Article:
Arguments in favor of Prop. 10

The main arguments offered in favor of Prop. 10 are:

  • The funding it provides will allow the generation of electricity from renewable sources, and provide consumer rebates for the purchase or lease of "clean alternative fuel vehicles".
  • The funding will allow the replacement of older polluting diesel trucks with clean alternative fuel trucks and provide for research into alternative fuels.
  • Will reduce dependence on foreign fuel and stop US dollars from going to hostile foreign governments.
  • The diesel trucks that would be replaced produce dangerous pollution.
  • Significant improvement in California Air quality, reduction of Air Pollution.
  • Alternatives to high-priced gasoline are important.[5]

Path to the ballot

Prop. 10 was qualified for the ballot through a petition drive conducted by Progressive Campaigns, Inc., at a cost of $2,418,178 and Forde and Mollrich, which was paid $660,084 for signatures. The total signature cost was $3,078,263.[6]

Opponents

Opposed by

  • An officially filed opposition group called "No on Proposition 10", registered with the California Secretary of State. The organization raised approximately 120K from various interested parties.[7]
  • OPEC (Organization of Petroleum Exporting Countries)

Arguments against Prop. 10

  • Would require taking $10 billion out of the state's general fund over a 30 year period.
  • There are relatively few mechanics who know how to fix natural-gas engines and few filling stations offer natural gas.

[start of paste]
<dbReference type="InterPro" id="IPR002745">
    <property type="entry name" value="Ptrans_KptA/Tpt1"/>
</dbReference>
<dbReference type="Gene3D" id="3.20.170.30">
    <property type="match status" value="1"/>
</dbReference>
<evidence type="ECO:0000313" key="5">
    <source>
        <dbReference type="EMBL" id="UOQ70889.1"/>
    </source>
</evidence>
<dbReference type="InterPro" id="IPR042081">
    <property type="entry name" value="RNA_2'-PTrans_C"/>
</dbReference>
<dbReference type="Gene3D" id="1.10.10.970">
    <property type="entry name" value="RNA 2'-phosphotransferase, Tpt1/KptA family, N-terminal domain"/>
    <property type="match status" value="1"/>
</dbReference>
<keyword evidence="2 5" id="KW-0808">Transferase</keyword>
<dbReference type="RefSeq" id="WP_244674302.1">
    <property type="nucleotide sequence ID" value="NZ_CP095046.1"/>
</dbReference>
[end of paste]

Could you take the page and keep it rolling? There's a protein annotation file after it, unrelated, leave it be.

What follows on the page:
Newspaper endorsements

Opposed to Prop. 10

The Los Angeles Times editorialized against Prop. 10 on September 19, saying, "Spending bond money on something as intangible as privately owned vehicles is a terrible idea"[8] The Santa Monica Mirror said, "Self-serving Prop. 10 sounds good, should lose".[9]

The San Francisco Chronicle is opposed, writing, "The chief backer and bill payer for the measure is T. Boone Pickens, the folksy Texas oilman and apostle for energy independence who founded a firm that just happens to supply natural gas for cars and trucks".[10]

Results

Electoral votes by county.
Proposition 10[11]
Yes or no Votes Percentage
X mark.svg No 7,464,154 59.41%
Yes 5,098,666 40.59%
Valid votes 12,562,820 91.41%
Invalid or blank votes 1,180,357 8.59%
Total votes 13,743,177 100.00%
Voter turnout 79.42%

References

  1. ^ List of $5,000 + donors to Proposition 10
  2. ^ Pelosi #dontgo Bombshell: Money, August 11, 2008
  3. ^ Nancy Pelosi's financial disclosure statement for 2007
  4. ^ New York Times Green Inc. blog, "The Pickens Plan and Proposition 10", September 25, 2008
  5. ^ California voter guide, arguments for and against Prop. 10
  6. ^ Expenditure detail
  7. ^ Campaign filing for No on Proposition 10; Californians against the $10 Billion Lemon
  8. ^ Los Angeles Times, "Reject Proposition 10", September 19, 2008
  9. ^ Santa Monica Mirror, Self-Serving Prop. 10 Sounds Good, Should Lose", September 18, 2008
  10. ^ San Francisco Chronicle, "Why Proposition 10 is a boondoogle", September 25, 2008
  11. ^ "Statement of Vote: 2008 General Election" (PDF). California Secretary of State. 2008-12-13. http://www.sos.ca.gov/elections/sov/2008_general/sov_complete.pdf.  

Additional reading

External links